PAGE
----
into Domino or not. Any RT developer or support person would pretty well
have the keys to all the data in the database.

The http://www.fourmilab.ch/javascrypt/ site has some interesting ideas, not
sure how this could be implemented. I would prefer to use certificates,
maybe imported into the browser.

If RT had protection down to the field level similar to RTFM then maybe that
would be sufficient. Will that be available anytime soon?

Thanks
Dave-----Original Message-----
From: Jesse Vincent [mailto:jesse@bestpractical.com]
Sent: Thursday, September 30, 2004 12:41 PM
To: david.falkenburger@rbc.com
Cc: rt-users@lists.bestpractical.com; vivek@khera.org
Subject: Re: [rt-users] encrypting fields and email

On Sep 30, 2004, at 11:02 AM, david.falkenburger@rbc.com wrote:

I was thinking more along the lines of public and private key
technology. If I was to use the private key to encrypt all the data in
one or more fields, a key that I as developer generate, then having
access to the database or the server will not do you any good unless
you have the corresponding private key to decrypt. I could distribute
the private key to authorized individuals only. So now you would not
only have to be authorized to access RT, and the appropriate queue,
but would also need the public key available to your browser for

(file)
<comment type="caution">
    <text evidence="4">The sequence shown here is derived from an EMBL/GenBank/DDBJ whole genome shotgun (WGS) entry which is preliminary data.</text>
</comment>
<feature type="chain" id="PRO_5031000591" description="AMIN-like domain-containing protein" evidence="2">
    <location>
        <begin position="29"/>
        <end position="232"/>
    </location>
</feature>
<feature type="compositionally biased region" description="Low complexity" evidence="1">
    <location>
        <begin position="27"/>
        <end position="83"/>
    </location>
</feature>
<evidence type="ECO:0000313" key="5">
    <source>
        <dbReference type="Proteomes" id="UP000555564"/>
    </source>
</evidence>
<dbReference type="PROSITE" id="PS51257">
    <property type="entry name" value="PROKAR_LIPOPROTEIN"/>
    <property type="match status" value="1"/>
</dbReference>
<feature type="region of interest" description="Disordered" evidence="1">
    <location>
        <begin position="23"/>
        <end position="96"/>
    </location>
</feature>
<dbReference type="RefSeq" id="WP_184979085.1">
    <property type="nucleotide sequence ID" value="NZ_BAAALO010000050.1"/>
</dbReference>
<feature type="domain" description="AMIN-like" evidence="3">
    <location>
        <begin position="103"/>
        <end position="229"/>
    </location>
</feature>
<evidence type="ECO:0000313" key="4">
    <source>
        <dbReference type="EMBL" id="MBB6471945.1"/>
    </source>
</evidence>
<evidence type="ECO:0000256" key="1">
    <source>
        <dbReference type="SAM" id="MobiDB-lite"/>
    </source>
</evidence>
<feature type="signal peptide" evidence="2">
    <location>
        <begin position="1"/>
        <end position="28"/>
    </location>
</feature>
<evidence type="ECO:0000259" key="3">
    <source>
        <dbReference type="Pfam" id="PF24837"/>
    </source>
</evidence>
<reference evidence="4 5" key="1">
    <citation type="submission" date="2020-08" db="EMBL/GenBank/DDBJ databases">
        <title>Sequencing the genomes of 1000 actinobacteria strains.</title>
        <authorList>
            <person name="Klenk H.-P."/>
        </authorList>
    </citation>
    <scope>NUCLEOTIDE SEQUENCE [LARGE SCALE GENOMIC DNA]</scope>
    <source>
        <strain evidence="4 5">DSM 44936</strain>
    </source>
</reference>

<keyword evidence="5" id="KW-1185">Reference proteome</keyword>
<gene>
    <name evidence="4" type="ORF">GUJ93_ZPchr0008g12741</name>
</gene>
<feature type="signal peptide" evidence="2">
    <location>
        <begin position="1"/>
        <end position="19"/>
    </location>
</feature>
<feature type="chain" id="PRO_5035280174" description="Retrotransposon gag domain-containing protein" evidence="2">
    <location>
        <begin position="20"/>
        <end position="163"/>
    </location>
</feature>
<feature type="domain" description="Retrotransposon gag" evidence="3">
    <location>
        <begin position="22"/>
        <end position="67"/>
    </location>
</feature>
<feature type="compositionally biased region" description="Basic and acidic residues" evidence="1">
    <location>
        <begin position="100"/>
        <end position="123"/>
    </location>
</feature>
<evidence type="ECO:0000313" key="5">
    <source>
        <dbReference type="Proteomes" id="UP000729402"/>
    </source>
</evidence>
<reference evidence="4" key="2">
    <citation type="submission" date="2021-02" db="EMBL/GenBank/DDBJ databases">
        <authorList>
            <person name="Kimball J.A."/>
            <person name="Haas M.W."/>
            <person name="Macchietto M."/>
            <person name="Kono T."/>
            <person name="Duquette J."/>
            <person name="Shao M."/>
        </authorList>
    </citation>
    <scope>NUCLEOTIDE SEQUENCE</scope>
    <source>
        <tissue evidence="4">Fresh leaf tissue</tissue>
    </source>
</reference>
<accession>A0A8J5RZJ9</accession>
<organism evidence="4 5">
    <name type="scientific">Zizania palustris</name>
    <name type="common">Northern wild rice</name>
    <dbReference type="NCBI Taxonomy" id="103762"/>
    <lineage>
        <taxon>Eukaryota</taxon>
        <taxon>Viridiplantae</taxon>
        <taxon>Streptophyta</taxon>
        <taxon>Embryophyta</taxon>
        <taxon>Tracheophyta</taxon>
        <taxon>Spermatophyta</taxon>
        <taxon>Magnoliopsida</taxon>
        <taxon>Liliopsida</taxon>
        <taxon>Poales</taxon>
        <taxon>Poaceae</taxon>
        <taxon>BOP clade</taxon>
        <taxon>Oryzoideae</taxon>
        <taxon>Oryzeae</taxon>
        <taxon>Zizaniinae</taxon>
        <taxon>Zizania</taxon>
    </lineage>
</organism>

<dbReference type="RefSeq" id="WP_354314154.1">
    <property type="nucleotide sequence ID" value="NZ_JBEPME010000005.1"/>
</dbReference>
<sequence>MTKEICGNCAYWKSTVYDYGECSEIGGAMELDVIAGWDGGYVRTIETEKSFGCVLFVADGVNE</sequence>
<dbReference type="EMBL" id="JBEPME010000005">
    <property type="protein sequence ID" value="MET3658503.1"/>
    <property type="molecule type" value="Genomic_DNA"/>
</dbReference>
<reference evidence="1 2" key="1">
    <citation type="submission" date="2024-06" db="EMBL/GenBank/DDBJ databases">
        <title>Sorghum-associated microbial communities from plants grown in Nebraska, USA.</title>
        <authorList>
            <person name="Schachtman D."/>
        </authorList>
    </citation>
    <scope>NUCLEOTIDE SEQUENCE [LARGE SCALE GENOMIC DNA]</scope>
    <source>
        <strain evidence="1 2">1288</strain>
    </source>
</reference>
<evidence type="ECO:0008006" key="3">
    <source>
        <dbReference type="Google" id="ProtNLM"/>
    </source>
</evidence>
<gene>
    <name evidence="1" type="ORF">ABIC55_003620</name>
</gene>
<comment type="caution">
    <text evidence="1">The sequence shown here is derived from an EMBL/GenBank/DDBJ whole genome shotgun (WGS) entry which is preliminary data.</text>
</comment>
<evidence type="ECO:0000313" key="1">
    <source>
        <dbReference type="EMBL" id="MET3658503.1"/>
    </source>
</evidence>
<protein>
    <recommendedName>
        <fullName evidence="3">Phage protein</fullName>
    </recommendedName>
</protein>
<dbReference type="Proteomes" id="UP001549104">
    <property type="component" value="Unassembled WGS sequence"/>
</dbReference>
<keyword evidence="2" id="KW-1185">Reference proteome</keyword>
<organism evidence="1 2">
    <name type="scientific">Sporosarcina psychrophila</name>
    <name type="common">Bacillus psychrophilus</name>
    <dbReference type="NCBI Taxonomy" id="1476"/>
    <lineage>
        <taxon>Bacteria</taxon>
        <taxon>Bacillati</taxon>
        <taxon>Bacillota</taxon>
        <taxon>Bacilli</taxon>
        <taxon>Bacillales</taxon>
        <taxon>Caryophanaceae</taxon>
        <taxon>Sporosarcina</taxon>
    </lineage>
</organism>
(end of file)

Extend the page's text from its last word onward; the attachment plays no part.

decryption.

So would all searching be done on the client side? If so, does that
mean that I’d have to shovel several gigs of ticket content to the end
user for searching?

This e-mail may be privileged and/or confidential, and the sender does not waive any related rights and obligations. Any distribution, use or copying of this e-mail or the information it contains by other than an intended recipient is unauthorized. If you received this e-mail in error, please advise me (by return e-mail or otherwise) immediately.

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FWIW, I’ve been thinking this one through as well. What I would like
is to store customer run-books in RT ticket notes, including passwords.
I would like the passwords to be encrypted so that even if you have
access to RT’s database tables, you can’t do anything without some
private key (which lives on an RT user’s computer, not on the server).
I don’t need to be able to search the encrypted notes.

The best idea I have come up with so far is some kind of java or
javascript public key crypto, but I haven’t thought through the whole
set of problems that may encounter, or really looked into the
alternatives much.

  • Jason

If RT had protection down to the field level similar to RTFM then maybe that
would be sufficient. Will that be available anytime soon?

RT 3.4, which is currently in testing, has that level of granularity for
access control.

Jesse

Excellent. One question though, will the new RTIR 1.1.2 be compatible or are
there enough changes in RT that would require updates to RTIR?